It is important to remember that for each defect we encounter, there is an appropriate technique to treat it. We should have no doubts about the quality of regenerated bone, as it is the same as pristine bone. After the bone remodelling process, the grafted materials will, over time, become the patient’s bone.
The most important (and most difficult) step of bone augmentation is to maintain full soft tissue coverage. For traditional augmentation methods, this could be problematic because of the large amount of soft tissue mobilisation which is required to cover the augmented volume without tension. However, current interpositional approaches make it much easier to handle soft tissues. The speakers emphasised that for a safe application of the technique, 5mm of bone above the nerve is needed.
“The most important step of bone augmentation is to maintain full soft tissue coverage”
A short implant is now considered 6mm long; an extra-short implant measures 5–4mm. An 8mm implant is considered a standard-length implant (Figures 1-2).
When using narrow-diameter implants we have to make some prosthetic compromises, and the prosthesis design can be affected. There is a limited number of situations which can be solved with these types of implants in the posterior zone.
“An 8mm implant is now considered a standard-length implant.”
The speakers presented a case involving extreme atrophy in the posterior quadrant of the mandible. This could not be treated with anything other than regeneration. This raised the question: how much bone is needed to safely place short implants? And when should we decide to use regeneration? The speakers explained that at least 7mm (or better, 8mm) of bone should be present above the nerve, and the security margin should measure between 1–2mm. So the case presented did not have enough bone for interpositional grafting or for short implants. The suitable option would be vertical GBR and onlay bone grafting. It should be noted that the limits of these techniques could be estimated at about 4–6mm on average. Should more volume be needed, the approach would require the use of onlay bone blocks. Although in the final decision of what treatment method to undertake, the experience and skill of the surgeon should often be the deciding factor.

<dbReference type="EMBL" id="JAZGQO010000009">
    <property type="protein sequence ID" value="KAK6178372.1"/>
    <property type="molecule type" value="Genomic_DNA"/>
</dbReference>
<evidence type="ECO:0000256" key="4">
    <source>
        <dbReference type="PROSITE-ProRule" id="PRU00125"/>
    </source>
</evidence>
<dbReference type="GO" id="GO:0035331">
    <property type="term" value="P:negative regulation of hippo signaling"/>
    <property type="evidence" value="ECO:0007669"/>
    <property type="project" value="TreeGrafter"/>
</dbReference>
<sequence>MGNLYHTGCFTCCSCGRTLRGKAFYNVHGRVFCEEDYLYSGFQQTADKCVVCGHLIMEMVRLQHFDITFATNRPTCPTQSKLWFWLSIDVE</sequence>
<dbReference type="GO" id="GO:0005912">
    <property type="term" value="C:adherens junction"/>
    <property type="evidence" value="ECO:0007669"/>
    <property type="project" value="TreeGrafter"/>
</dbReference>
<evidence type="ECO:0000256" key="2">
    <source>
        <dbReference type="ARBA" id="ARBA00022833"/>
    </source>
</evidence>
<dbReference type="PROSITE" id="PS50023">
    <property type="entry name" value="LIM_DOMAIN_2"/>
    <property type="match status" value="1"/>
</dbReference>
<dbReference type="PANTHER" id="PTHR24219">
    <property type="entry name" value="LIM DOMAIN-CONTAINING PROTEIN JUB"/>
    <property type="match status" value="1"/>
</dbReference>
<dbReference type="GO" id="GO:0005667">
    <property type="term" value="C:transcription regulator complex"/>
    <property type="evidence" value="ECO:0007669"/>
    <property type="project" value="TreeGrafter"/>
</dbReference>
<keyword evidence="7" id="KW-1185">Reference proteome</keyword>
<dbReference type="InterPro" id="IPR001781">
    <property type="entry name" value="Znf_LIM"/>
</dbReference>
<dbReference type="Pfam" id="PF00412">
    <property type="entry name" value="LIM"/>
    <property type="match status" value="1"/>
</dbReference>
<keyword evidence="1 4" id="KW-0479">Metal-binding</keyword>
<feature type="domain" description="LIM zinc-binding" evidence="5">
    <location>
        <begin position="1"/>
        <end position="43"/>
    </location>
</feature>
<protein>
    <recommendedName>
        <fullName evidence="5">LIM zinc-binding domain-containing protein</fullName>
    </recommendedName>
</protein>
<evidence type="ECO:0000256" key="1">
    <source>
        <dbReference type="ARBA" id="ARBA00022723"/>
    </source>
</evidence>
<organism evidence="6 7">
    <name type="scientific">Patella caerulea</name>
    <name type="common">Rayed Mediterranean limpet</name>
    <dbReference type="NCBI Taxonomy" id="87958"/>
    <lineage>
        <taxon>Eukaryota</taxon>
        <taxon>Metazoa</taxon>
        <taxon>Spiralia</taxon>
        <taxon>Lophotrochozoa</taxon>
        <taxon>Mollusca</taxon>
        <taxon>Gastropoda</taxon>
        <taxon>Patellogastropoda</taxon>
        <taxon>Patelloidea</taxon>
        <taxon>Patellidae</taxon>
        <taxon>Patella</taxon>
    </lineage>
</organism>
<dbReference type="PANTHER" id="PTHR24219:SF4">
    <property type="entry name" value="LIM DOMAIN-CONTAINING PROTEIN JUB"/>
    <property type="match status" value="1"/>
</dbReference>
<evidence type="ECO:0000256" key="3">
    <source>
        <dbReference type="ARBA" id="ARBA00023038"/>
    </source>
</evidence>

A second case was presented (Figures 3-4), involving a knife-edge posterior mandibular crest. A question was raised about the minimum width of bone required to place a narrow-diameter implant. The speakers agreed that 4mm should be the minimum. In the case of a 3mm-wide crest, lateral GBR was recommended with or without simultaneous placement of implants. Splitting was also discussed as an option when little corticalisation is present.
“The experience and skill of the surgeon should often be the deciding factor”
Another challenging situation which was discussed is that of deep bone defects between teeth in the anterior region. Again, it was clearly stated that short implants should be considered in the posterior zone and not in the aesthetic area (Figure 5).
“Short implants should be considered in the posterior zone and not in the aesthetic area”
Although these cases could be treated with short implants, the deep trough created would be difficult to maintain and the sloped spaces between implants and neighbouring teeth could be prone to forming deep pockets. So rebuilding the bone volume first and then creating a proper soft tissue margin to ensure long-term peri-implant health is recommended.